Government agencies are failing to follow recommendations made by top scrutiny bodies, the national auditor-general’s office has found.
The latest audit report from the Australian National Audit Office (ANAO) looked at whether the Department of Agriculture, Airservices Australia, the Australian Pesticides and Veterinary Medicines Authority (APVMA) and the Department of Infrastructure, Transport, Cities and Regional Development had implemented recommendations that were agreed upon years ago.
The recommendations in question had been made by ANAO, the Joint Committee of Public Accounts and Audit, and other parliamentary committees in 2016–17.
None of the audited entities could prove that they had fully complied with all of the recommendations, the audit found, despite having the means to do so.
ANAO handed the responsibility over to the Department of the Prime Minister and Cabinet, suggesting they “reinforce the responsibility of accountable authorities to monitor and implement agreed parliamentary committee recommendations”.
PM&C head Martin Parkinson — who steps down from the role next month — said he would remind secretaries of their “obligation to develop a government response to parliamentary committee reports”.
“The presentation of documents is an important component of the government’s accountability to the parliament and the broader community,” he wrote.
“It is critical for responsible agencies to monitor and implement the parliamentary committee’s recommendations agreed to by the government.”
ANAO recommended the audited entities establish a framework for executive oversight of parliamentary recommendations. The development of implementation plans, assignment of responsibility for compliance, and tracking and reporting recommendations should be included. The report also encouraged them to get to work on complying with old recommendations.
The departments agreed to address the old recommendations and improve response processes to future parliamentary inquiries. However, Airservices rejected one of the new recommendations relating to its procurement processes, claiming it had already made the necessary changes.
“Airservices remains committed to continuous improvement of its procurement system, demonstrated by our ongoing actions since the 2016 audit, and will ensure that the learnings from this audit are reflected in our ongoing improvements,” they responded.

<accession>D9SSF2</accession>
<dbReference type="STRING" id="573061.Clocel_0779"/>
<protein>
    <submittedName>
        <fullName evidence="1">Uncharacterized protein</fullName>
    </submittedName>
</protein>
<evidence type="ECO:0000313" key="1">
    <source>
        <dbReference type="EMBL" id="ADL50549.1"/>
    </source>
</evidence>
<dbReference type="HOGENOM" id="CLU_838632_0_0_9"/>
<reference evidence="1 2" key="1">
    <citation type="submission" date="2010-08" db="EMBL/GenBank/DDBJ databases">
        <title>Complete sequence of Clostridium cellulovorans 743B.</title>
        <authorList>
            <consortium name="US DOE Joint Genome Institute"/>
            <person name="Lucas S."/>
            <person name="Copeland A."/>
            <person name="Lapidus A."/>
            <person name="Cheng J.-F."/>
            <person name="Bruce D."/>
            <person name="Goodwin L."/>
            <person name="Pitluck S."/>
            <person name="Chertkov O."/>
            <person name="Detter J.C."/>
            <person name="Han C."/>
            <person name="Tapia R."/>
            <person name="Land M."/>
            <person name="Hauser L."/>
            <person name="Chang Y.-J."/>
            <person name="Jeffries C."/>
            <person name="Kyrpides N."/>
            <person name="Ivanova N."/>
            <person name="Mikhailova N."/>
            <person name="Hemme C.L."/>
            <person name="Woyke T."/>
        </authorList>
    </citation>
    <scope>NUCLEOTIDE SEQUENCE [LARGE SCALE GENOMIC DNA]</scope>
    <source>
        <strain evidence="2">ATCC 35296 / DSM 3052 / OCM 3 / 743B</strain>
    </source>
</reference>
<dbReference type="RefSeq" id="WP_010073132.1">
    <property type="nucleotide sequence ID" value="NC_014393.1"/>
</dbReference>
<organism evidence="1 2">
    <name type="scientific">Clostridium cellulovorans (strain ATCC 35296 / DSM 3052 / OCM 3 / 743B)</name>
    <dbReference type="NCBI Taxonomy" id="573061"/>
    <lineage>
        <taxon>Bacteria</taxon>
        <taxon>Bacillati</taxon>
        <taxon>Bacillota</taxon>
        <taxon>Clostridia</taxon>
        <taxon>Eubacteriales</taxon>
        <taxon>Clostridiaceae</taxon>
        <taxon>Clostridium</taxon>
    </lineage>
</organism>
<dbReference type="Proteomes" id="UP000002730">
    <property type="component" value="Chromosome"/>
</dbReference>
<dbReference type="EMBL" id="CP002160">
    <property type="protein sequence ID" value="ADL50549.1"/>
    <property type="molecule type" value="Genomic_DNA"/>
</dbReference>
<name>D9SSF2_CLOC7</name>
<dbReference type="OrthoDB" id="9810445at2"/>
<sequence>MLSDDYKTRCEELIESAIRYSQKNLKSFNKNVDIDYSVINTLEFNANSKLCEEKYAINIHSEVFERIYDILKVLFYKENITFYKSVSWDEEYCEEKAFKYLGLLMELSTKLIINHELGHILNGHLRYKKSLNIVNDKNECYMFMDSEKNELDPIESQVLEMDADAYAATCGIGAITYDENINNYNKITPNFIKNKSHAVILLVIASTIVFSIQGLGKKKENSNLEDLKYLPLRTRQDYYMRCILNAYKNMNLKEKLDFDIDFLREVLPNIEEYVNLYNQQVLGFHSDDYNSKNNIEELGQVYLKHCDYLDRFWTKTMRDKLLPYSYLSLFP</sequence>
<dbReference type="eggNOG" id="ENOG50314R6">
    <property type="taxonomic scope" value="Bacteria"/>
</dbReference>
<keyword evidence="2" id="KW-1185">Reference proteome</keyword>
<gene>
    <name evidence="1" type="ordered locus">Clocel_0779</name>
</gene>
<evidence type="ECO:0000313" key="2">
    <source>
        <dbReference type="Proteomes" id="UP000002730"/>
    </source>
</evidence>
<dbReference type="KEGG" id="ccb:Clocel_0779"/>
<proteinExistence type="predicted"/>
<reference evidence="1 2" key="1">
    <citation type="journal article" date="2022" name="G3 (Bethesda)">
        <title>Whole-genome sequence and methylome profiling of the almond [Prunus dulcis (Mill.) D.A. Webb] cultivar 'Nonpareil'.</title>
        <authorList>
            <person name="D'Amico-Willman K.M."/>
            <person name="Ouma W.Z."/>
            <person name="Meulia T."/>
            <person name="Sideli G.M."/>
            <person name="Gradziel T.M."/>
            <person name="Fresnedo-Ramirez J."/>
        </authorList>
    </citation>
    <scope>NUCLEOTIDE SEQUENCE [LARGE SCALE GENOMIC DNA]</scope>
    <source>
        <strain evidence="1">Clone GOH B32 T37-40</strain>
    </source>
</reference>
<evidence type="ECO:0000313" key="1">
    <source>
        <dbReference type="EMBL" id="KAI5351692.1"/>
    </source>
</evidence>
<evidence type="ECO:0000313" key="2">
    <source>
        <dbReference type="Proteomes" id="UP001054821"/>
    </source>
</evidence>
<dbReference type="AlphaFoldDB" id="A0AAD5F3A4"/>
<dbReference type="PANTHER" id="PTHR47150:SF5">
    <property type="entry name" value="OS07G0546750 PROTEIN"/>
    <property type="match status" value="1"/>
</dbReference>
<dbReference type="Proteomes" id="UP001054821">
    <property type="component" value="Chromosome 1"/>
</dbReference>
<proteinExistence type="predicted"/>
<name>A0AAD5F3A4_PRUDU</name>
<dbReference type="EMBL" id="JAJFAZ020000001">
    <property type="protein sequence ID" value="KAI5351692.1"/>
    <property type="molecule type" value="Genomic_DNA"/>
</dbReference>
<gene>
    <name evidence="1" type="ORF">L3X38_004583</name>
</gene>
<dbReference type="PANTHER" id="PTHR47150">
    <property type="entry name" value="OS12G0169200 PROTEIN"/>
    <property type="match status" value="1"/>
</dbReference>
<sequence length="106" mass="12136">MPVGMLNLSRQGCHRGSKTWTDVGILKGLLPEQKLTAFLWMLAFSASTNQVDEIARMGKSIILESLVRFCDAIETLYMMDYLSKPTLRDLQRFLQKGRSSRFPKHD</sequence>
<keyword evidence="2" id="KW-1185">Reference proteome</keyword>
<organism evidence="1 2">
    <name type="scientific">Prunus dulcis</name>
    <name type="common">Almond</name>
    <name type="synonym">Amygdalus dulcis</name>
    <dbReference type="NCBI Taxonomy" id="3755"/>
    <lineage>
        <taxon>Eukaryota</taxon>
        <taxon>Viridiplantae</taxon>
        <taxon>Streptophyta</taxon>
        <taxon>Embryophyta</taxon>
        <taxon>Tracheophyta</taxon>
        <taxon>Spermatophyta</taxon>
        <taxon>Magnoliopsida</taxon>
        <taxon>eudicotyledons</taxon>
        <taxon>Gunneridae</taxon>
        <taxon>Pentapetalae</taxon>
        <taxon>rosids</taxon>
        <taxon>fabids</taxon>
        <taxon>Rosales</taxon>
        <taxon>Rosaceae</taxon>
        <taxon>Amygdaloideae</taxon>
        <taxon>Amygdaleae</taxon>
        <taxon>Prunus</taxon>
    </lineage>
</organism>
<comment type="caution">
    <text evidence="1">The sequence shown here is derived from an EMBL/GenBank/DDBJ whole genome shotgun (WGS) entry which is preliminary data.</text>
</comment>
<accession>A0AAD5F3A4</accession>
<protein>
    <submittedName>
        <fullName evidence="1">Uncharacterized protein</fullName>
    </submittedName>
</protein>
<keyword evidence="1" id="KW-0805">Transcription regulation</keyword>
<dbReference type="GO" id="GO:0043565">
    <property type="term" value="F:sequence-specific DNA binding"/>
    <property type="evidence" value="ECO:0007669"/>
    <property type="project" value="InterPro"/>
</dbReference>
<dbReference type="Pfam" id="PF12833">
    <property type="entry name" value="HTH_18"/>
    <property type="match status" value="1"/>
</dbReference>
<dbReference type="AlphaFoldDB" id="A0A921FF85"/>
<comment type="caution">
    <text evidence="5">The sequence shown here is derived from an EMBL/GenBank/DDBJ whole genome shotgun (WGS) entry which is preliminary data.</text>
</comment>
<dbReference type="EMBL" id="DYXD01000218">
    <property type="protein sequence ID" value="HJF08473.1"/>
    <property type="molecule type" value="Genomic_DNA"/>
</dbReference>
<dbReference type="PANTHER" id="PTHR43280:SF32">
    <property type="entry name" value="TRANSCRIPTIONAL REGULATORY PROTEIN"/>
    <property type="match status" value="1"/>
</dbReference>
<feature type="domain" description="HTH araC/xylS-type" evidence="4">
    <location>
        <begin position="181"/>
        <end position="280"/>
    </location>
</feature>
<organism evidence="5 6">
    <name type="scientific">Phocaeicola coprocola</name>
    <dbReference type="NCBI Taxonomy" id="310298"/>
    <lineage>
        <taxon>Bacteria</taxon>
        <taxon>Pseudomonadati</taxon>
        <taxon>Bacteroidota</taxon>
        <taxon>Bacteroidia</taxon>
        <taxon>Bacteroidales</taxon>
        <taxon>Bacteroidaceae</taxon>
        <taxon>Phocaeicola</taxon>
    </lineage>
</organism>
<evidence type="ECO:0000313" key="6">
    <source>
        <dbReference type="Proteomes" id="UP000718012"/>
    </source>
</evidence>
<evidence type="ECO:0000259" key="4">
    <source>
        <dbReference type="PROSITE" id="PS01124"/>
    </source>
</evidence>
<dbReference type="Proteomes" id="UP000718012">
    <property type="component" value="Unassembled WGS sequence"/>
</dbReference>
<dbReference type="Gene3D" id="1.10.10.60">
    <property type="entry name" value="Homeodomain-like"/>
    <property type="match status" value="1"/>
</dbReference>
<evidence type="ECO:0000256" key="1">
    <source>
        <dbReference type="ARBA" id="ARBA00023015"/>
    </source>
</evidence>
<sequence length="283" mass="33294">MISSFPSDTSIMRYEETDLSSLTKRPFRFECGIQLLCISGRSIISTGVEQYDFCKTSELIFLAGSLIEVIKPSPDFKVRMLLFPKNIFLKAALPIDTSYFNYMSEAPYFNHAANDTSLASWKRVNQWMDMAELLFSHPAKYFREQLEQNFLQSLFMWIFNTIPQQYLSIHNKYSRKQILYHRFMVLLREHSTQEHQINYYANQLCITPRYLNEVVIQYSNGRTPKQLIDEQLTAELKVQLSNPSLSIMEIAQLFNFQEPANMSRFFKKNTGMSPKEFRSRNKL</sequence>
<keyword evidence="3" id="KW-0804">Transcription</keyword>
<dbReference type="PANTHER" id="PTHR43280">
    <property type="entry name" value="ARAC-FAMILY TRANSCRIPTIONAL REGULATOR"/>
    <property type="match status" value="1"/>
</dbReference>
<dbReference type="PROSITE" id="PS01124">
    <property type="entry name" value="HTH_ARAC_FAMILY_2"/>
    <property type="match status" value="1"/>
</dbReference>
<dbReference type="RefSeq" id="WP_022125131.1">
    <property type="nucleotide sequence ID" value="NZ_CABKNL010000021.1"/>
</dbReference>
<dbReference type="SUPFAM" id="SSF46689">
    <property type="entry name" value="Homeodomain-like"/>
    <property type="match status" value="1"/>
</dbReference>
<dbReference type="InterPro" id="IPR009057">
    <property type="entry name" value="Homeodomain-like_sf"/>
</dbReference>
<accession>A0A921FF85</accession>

Just weeks ago, ANAO published another report of an audit of Airservice’s contractual arrangements for their OneSKY project, which found the project would run 10 years late at a ballooned cost. The project — which hopes to combine civil and military air traffic management systems into one platform — has been underway since 2010.
“If the current contracted timeframes are achieved, there will be a more than 10 year delay in the replacement of the existing separate civil and military systems compared with the timeframe envisaged at the start of the procurement process,” ANAO reported, without any recommendations.
In its latest report, ANAO offered up key lessons for other government entities:
- Tabling of responses to recommendations formalises government or entity commitments to parliament to implement recommendations. Entities should develop implementation plans that clearly identify intended actions, timeframes and measures of success.
- To ensure entity objectives are delivered upon, effective governance arrangements should include clear responsibilities, reporting arrangements and systems that provide the accountable authority with a clear line of sight of implementation and assurance that underlying risks and issues that have been identified are addressed.
- Accountable authorities should regularly review the functions of audit committees to ensure they are meeting the requirements of the Public Governance, Performance and Accountability Rule to review the appropriateness of systems of risk management and oversight and internal controls. The audit committee charters should then be updated to ensure they remain contemporary.
- Records are a critical part of robust knowledge management practices, such as supporting transparency and accountability for past decisions and informing future decision making.